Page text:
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Genetic Variation in a Dwarfed Lineage, the Mexican Salamander Genus Thorius (Amphibia: Plethodontidae): Taxonomic, Ecologic and Evolutionary Implications

James Hanken
Copeia
Vol. 1983, No. 4 (Dec. 14, 1983), pp. 1051-1073
DOI: 10.2307/1445108
Stable URL: http://www.jstor.org/stable/1445108
Page Count: 23
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Since scans are not currently available to screen readers, please contact JSTOR User Support for access. We'll provide a PDF copy for your screen reader.
Genetic Variation in a Dwarfed Lineage, the Mexican Salamander Genus Thorius (Amphibia: Plethodontidae): Taxonomic, Ecologic and Evolutionary Implications
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Abstract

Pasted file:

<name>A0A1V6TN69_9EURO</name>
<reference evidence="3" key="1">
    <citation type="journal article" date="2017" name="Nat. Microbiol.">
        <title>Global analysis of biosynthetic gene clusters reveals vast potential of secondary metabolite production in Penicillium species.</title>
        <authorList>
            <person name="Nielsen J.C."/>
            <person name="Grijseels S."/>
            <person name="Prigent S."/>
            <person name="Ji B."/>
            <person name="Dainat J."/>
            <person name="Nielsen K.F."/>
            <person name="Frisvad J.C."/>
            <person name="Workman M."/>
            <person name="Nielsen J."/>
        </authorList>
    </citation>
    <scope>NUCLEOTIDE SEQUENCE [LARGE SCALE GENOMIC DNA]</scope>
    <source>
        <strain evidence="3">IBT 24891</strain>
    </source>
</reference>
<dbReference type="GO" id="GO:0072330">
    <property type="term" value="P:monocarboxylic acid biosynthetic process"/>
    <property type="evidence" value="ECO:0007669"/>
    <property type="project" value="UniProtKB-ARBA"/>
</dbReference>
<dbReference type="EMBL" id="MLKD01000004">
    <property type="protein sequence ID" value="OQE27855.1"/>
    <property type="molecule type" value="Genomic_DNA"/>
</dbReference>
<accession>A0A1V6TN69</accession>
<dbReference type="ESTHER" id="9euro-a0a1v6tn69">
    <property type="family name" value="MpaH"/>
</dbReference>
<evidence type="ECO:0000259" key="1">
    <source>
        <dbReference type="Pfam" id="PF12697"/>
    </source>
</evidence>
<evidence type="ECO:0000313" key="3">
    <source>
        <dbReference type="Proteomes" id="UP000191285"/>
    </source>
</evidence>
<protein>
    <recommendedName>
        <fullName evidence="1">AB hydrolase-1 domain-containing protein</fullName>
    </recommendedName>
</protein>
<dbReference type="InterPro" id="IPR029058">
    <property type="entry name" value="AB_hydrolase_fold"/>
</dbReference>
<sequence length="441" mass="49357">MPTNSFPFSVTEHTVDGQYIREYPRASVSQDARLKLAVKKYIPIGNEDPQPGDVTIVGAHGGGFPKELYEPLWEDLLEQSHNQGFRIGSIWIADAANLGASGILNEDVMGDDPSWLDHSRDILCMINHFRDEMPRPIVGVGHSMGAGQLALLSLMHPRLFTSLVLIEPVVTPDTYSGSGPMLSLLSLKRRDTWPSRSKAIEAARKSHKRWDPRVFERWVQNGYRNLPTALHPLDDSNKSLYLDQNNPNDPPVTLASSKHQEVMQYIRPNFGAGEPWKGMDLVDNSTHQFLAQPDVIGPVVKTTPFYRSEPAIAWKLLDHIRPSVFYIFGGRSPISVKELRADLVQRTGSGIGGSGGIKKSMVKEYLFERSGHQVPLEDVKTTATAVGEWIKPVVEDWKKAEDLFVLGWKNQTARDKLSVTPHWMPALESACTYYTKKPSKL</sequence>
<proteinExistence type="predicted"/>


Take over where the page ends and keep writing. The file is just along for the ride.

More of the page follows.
Patterns of genetic relationship and taxonomic identity are examined in Thorius, an enigmatic genus of minute neotropical salamanders that represent the smallest tailed tetrapods. Data comprise an electrophoretic analysis of 16 protein loci in 69 population samples from 55 localities throughout the range of the genus in southern México. Eight of the nine described species are genetically distinct: Nei's D commonly exceeds 0.9. There is no biochemical evidence of more than a single species at Zoquitlán, Pue., type locality of T. schmidti and T. maxillabrochus. Genetic differentiation between disjunct subspecies of T. pennatulus is less than the mean pairwise value between described species, but exceeds that observed between some sympatric species pairs. Seven additional as yet undescribed species are identified, based either on their sympatric occurrence with, or great genetic differentiation from, described species. Most species initially identified by electrophoresis are morphologically distinct. Electrophoretic data fail to resolve the taxonomic affinity of a few remaining populations, although they do provide clearcut and distinguishable hypotheses of relationship that can be tested using other sources, such as morphology. The 15 species constitute three faunal units: Veracruz and eastern Puebla; Sierra de Juárez, Oaxaca; southern and western Oaxaca, and Guerrero. Local endemism is observed within each region, in which sympatry involving two or three species is common. Species frequently demonstrate narrow elevational zonation and distinct habitat and microhabitat preference (e.g., arboreal vs terrestrial). The distribution of four species on Cerro Pelón, Oax., is examined in detail.

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